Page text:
Asset managers run clients’ money with a long-term view rather than being motivated by immediate incentives, the Investment Management Association (IMA) has told an independent review.
Last year, business secretary Vince Cable asked economist John Kay to lead a review into UK equity markets and the role they play in supporting corporate performance.
The IMA’s contribution to the Kay Review flags several concerns regarding short-term incentives and the integrity of the UK equity market. The association sets out an argument that asset managers are incentivised by long-term performance and improved investee company performance rather than near-term rewards.
“Inherently investment managers are agency businesses whose interests are aligned with the companies they invest in and with their clients – ordinary savers and investors. The better companies perform, the better returns are for clients and the better managers are remunerated,” says Liz Murrall, the director of corporate governance and reporting at the IMA.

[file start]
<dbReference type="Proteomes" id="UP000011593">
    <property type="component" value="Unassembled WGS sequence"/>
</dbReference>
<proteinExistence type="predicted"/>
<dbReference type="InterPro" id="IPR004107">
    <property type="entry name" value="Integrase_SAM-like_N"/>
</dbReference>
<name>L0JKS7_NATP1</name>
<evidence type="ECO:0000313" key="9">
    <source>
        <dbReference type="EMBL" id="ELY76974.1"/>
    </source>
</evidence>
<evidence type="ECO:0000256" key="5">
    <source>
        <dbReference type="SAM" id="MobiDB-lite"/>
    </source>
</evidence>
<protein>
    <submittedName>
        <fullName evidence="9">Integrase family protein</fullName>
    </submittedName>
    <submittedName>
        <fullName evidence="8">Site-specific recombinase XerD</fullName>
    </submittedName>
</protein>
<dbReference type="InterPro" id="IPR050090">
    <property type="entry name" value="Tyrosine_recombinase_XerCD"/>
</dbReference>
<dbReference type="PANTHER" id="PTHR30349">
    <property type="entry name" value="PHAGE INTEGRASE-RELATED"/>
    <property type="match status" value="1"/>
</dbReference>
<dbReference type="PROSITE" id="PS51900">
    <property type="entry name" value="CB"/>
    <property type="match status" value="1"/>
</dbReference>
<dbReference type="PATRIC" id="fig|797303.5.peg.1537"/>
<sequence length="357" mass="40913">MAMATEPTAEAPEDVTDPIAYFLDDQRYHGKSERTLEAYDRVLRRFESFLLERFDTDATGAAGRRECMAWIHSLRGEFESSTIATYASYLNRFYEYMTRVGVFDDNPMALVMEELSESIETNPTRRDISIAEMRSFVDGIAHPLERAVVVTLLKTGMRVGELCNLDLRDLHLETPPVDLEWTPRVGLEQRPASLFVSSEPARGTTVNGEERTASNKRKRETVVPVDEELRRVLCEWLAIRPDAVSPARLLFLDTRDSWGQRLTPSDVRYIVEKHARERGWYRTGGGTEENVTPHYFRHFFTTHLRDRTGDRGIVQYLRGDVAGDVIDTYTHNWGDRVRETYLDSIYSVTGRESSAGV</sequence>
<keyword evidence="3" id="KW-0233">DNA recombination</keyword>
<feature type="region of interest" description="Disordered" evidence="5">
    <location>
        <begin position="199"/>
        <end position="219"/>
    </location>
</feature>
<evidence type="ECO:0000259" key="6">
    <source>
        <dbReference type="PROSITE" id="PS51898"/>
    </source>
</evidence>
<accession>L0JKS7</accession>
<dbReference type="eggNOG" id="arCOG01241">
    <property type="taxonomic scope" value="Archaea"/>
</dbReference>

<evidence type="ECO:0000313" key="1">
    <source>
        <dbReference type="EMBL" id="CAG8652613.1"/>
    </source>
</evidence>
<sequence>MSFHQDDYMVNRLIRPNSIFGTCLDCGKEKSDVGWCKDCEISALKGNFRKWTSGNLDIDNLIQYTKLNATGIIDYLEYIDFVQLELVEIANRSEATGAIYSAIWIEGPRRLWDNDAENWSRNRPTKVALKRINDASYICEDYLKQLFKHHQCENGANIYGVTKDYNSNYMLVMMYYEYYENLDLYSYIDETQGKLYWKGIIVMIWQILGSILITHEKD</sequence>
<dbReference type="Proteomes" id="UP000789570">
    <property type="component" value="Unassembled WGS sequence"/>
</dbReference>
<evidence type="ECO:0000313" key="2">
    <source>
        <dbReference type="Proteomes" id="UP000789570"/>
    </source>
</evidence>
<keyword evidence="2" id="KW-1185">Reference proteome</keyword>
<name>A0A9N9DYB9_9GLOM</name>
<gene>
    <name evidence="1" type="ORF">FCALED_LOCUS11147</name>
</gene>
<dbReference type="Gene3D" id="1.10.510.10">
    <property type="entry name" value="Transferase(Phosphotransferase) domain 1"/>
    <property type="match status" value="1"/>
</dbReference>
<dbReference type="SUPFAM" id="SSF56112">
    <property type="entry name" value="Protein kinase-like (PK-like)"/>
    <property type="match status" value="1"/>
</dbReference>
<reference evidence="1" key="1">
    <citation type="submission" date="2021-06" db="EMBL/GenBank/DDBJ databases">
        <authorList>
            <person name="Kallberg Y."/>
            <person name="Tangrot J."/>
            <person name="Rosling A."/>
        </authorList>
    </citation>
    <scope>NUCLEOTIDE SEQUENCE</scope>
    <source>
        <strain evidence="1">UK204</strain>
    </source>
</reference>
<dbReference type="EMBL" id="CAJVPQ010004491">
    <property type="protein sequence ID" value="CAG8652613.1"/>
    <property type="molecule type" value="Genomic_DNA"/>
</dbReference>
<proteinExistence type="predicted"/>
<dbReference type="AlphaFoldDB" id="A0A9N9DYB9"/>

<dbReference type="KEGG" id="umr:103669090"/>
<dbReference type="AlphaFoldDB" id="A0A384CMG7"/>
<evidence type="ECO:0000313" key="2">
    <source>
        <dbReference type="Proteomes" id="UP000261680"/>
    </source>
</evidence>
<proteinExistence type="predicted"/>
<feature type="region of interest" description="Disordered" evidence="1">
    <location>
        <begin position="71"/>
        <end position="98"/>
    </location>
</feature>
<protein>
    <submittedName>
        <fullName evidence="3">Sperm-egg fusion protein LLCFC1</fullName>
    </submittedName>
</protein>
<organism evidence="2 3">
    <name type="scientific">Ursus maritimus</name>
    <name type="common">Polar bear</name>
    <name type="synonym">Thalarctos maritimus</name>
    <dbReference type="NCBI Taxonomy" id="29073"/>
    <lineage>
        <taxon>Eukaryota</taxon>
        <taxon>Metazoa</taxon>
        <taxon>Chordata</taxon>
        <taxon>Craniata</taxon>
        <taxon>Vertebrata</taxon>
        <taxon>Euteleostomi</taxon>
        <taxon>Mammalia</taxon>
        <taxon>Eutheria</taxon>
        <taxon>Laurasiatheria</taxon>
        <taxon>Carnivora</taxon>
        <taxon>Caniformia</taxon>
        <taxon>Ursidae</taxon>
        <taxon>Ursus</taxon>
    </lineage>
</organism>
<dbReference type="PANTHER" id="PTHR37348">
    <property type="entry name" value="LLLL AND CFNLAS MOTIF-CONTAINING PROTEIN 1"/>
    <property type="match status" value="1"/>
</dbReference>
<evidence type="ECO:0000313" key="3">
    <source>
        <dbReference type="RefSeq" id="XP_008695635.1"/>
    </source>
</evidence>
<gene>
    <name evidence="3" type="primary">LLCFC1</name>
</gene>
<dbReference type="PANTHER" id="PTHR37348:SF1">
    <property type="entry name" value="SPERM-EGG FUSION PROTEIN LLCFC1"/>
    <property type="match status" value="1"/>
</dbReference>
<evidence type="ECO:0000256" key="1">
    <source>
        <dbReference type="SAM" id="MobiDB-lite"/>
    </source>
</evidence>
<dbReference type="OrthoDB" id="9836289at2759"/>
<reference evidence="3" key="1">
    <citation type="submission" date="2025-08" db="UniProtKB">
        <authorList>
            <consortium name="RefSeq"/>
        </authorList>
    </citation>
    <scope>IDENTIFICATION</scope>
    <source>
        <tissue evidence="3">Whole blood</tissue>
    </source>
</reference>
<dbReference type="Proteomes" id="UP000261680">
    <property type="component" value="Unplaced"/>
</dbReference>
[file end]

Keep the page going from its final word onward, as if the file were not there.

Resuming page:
“There is no incentive for investment managers to over-trade portfolios because the costs would simply reduce performance and revenues.”
The other important driver of a company’s performance relates to the incentives offered to company board members. The IMA’s assessment questions whether the current renumeration systems are aligned with long-term perspectives.
The same applies to corporate financiers and other advisers who are incentivised to complete mergers and acquistions deals in return for the fixed fee upon completion.
With regards to the integrity of the UK equity market, the dismissal of “minimum free-float requirements “ has led to an increase in the number of overseas mining companies.
The IMA specifically warns that failure to maintain the quality of a UK listing in this manner could have a negative impact on the integrity of the UK market.
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